Selecting a Camera For Landscape Photography

Chances are you already own the camera you’ll be using to shoot landscapes, but do read this anyway, so you know what to look for when it’s time to upgrade. Unlike the bygone days of film cameras, in which you might have used the same camera for several years, the rapid advances in digital technology and stunning improvements in image quality offered by the latest camera models encourage digital photographers to upgrade every two or three years.


All digital cameras can produce fine landscape images, but some models are clearly better for landscapes than others. Just for the record, John has used Canon cameras for more than 30 years while Barbara shoots Nikon. You might be surprised to hear we shoot two different systems, but it makes perfect sense to us. We always know our Nikon gear is Barbara’s and Canon items belong to John, so we never get mixed up. This makes things simple, keeps peace in the family, and we each shoot what we like. Effectively teaching over a thousand photo students each year is important to us, too. Thoroughly knowing both the Canon and Nikon systems helps us teach, because the vast majority of our photography students also shoot Canon or Nikon.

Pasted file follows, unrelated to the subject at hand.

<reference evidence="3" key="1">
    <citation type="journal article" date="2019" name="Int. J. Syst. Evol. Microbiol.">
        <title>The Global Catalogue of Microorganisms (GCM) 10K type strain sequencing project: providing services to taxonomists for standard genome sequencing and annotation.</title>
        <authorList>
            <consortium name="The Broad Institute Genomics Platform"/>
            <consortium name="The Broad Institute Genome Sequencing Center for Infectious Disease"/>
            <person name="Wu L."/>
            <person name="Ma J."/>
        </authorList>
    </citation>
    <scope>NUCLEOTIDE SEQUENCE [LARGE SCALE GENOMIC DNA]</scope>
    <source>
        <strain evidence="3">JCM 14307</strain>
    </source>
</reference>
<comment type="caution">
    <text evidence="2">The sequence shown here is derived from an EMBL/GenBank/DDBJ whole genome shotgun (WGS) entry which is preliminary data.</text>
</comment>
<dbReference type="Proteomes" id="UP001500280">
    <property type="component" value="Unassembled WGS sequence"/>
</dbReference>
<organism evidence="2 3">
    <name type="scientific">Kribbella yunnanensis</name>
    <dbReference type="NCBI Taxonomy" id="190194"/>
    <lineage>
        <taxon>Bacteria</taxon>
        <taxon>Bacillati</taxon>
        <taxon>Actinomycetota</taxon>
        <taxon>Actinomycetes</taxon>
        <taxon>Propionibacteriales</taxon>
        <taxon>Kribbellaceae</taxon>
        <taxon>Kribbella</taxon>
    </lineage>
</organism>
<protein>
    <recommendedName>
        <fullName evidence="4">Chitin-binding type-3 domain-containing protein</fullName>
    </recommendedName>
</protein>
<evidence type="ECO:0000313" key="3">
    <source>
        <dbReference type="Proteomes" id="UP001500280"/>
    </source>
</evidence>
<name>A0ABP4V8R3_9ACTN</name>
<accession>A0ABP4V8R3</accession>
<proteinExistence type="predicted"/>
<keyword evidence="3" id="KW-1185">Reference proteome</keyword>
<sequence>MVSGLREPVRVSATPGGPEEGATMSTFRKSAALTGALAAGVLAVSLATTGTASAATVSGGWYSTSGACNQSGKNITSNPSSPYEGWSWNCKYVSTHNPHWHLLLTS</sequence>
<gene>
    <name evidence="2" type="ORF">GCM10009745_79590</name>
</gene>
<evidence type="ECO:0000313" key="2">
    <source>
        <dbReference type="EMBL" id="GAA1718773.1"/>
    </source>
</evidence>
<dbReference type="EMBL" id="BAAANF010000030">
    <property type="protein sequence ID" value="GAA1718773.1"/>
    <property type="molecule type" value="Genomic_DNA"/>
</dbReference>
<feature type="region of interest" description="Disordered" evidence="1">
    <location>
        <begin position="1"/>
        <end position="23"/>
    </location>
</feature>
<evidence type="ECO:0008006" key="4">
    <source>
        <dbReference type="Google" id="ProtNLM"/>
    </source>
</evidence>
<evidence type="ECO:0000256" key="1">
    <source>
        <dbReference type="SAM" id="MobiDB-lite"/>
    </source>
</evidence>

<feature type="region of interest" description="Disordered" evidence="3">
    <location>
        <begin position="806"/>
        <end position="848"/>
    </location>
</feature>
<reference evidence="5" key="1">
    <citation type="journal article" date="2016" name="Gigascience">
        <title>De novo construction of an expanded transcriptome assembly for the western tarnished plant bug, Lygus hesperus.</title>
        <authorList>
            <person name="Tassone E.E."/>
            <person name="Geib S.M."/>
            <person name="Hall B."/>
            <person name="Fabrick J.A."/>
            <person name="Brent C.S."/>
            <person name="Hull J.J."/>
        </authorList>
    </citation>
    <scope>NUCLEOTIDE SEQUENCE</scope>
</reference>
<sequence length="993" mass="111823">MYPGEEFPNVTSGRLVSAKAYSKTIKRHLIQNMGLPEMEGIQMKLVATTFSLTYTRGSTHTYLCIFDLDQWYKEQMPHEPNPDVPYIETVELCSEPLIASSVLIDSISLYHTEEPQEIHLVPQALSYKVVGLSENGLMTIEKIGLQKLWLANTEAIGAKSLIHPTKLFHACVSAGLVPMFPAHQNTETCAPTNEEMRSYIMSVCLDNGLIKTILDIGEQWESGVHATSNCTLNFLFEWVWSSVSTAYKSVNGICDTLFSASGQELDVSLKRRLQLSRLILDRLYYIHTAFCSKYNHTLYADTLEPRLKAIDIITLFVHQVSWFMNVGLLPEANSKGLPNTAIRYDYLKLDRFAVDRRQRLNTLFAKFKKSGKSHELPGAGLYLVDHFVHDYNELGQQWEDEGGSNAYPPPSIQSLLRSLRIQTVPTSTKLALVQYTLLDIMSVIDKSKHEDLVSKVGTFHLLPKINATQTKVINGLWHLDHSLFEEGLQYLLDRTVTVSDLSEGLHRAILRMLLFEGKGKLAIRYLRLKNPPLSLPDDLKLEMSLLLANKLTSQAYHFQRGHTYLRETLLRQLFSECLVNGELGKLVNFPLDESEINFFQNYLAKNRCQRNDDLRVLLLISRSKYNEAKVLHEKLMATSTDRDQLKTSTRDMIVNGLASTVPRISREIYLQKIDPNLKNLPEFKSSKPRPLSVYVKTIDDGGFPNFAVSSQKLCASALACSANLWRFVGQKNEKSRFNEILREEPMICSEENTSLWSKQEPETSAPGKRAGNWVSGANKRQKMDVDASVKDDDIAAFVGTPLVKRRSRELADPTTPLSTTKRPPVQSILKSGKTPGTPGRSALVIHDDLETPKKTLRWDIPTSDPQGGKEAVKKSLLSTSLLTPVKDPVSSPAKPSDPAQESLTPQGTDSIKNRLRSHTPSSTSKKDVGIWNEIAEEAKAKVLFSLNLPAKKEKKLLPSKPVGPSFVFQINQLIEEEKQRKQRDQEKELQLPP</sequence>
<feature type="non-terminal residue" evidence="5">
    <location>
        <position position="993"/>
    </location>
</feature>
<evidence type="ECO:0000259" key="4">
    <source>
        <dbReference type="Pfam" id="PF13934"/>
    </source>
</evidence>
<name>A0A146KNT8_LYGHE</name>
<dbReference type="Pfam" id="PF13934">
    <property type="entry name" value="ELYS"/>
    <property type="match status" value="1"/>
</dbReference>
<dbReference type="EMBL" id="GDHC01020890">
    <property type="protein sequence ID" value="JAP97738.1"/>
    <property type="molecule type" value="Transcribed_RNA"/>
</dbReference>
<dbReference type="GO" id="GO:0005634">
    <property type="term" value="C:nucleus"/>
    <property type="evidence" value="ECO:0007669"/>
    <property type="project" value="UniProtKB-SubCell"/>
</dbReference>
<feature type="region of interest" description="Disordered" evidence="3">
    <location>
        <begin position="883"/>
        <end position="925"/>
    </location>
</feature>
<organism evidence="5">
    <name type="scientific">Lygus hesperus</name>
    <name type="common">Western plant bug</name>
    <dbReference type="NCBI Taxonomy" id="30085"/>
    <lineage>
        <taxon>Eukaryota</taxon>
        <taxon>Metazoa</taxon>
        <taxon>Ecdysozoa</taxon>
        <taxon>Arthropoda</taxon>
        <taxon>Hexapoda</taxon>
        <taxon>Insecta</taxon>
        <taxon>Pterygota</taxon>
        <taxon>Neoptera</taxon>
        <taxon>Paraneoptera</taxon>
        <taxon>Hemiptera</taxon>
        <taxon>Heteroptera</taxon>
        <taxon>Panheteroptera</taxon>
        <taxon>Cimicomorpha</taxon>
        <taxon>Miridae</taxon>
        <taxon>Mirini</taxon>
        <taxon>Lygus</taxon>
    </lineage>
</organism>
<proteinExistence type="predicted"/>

Both Canon and Nikon offer superb cameras and wide choices of lenses, including high-quality prime (non-zoom) lenses, tilt-shift lenses that control depth of field and convergence of vertical lines, zoom lenses with image-stabilization, and specialized macro lenses. Canon and Nikon each have cameras with a full-frame sensor that gives the full effect of wide-angle lenses.


Several other companies build digital camera systems and they make fine equipment. The major players include Sigma, Fujifilm, Pentax, Sony, Panasonic, Samsung, and Olympus. Their cameras are perfectly capable of shooting superb landscape images, but their overall systems are considerably smaller than the Canon and Nikon systems, leaving nature photographers with far fewer choices of lenses and accessories.

Source by Osama Azzam